notoriously pay workers in cash or misclassify their employees as independent contractors.
For more details and some informed estimates of the resulting underpayments of Michigan
taxes, see the 2009 report by the Interagency Task Force on Employee Misclassification,
accessible via this link: http://www.michigan.gov/dleg/0,1607,7-154-11122-211291--,00.html.
This recommendation and the next one are designed to exact such a high price for
misclassifying workers or not reporting wage payments that employers will find it cheaper to
obey the laws.
Obviously, these recommendations assume that governments will administratively enforce the
laws. In the absence of adequate funding for enforcement efforts and a genuine will to enforce,
no recommendation by a task force can save the day.

APPENDIX C: ENFORCEMENT SUBCOMMITTEE REPORT

C-15

Recommendation 5B: Require employers who intentionally misclassify their workers, or who
make unreported cash wage payments to assume the workers obligations for the resulting
underpayments of taxes and child support. That new obligation would be in addition to the
employers own original obligation to pay taxes, insurance premiums, and other costs of doing
business legally. To encourage violation reports, the new law should include whistleblower
protections for employees who report their employers.
Discussion 5B: As documented in the 2009 annual report of Michigans Interagency Task
Force on Employee Misclassification, employers avoid significant tax and insurance expenses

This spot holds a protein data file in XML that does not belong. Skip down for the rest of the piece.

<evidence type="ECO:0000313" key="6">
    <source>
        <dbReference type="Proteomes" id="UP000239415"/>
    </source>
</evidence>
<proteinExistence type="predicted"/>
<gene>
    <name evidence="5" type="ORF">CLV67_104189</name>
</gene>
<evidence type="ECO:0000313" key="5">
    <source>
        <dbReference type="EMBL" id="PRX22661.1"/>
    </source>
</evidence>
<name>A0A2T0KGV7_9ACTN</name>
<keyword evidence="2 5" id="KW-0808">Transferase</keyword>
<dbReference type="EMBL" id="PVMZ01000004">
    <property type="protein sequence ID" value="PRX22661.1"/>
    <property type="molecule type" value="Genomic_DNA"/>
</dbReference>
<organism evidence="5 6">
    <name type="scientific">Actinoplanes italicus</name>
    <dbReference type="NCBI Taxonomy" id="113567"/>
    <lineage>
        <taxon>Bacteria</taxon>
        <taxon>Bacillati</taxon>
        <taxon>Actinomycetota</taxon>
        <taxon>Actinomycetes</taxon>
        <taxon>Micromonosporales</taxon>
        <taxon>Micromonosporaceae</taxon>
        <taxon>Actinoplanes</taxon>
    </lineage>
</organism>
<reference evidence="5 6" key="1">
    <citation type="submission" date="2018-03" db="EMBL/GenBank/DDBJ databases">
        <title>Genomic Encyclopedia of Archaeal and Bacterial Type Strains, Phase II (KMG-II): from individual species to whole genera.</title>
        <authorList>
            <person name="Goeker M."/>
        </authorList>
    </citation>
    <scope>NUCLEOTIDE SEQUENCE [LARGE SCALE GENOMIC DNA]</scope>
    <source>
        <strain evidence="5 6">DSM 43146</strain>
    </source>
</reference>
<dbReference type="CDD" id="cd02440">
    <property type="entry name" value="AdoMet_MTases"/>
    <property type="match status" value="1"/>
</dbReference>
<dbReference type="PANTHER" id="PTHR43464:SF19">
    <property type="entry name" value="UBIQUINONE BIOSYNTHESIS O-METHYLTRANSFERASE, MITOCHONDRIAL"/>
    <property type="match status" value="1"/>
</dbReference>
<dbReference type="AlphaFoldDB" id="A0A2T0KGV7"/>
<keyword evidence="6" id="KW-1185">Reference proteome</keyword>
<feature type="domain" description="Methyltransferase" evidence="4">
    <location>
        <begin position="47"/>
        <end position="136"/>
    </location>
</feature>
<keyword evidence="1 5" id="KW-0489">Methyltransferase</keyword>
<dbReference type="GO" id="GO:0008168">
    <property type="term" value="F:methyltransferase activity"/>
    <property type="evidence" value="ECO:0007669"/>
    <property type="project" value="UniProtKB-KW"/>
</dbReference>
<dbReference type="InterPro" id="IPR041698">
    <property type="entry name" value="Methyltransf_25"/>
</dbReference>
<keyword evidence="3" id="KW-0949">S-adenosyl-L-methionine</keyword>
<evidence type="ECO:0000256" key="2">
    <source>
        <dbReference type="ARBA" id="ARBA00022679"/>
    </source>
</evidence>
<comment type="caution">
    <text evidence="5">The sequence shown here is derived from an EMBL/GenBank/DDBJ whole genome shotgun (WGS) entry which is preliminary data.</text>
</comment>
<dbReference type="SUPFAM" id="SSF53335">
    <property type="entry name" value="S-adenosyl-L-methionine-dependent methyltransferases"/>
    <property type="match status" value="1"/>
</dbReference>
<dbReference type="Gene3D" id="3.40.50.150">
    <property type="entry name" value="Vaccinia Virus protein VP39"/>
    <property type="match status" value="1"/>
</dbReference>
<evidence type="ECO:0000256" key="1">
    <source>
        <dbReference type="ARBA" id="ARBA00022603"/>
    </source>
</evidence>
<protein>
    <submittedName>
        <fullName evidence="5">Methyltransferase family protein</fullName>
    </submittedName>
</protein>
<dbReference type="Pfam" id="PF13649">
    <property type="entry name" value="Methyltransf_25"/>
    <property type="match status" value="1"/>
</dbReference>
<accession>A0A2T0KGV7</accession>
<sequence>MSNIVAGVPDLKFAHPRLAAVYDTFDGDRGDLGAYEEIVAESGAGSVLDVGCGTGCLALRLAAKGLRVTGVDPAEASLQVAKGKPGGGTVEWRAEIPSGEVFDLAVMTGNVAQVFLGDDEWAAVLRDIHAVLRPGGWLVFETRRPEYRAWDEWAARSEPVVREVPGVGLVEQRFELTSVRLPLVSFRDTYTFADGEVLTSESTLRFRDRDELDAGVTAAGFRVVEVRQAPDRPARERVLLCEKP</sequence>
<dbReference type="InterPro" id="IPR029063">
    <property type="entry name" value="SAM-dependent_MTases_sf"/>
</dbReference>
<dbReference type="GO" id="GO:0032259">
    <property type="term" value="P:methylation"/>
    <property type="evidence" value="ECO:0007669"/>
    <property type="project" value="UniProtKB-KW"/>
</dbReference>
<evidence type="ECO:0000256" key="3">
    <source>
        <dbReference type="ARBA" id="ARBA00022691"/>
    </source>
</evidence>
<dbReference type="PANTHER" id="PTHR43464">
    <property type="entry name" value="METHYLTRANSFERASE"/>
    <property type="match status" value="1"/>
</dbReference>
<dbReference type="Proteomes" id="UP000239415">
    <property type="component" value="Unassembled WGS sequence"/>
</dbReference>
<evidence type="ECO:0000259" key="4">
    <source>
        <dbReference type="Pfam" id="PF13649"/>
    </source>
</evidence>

by failing to report employee compensation or misclassifying the payments that they do report.
(See link in section 5A, above.) That gives lawbreakers a big competitive advantage over
employers who play by the rules. It also allows the lawbreakers employees to evade their own
tax and child support obligations. Further, as the Misclassification Task Force also has
documented, employers who choose to operate that way believe that the risk of detection is so
slight that the rewards outweigh that risk. This subcommittee Recommendation 5B would
increase employers detection risk in two ways.
First, it will increase the probability of detection because requiring lawbreaking employers to
pay workers child support arrears and back taxes will incentivize everyone to report
employers. Custodial parents and IV-D personnel already have some incentives, but
identifying a deep-pocketed source of arrears payments will increase those incentives. Further,
this recommendation will enlist noncustodial parents in the detection effort by holding out the
prospect that the courts will require a former employer to pay their support arrears.
Second, having to pay a workers child support arrears and back taxes will increase the absolute
dollar cost for those employers who do get caught. By thus altering employers risk-reward
calculus, this recommendation will increase tax and child support collections from two
employer groups: (1) those who get caught; and (2) those who revisit their risk analysis and
decide that the rewards of cheating no longer outweigh the risks.
Respectfully submitted,
Enforcement Subcommittee

C-16

THE UNDERGROUND ECONOMY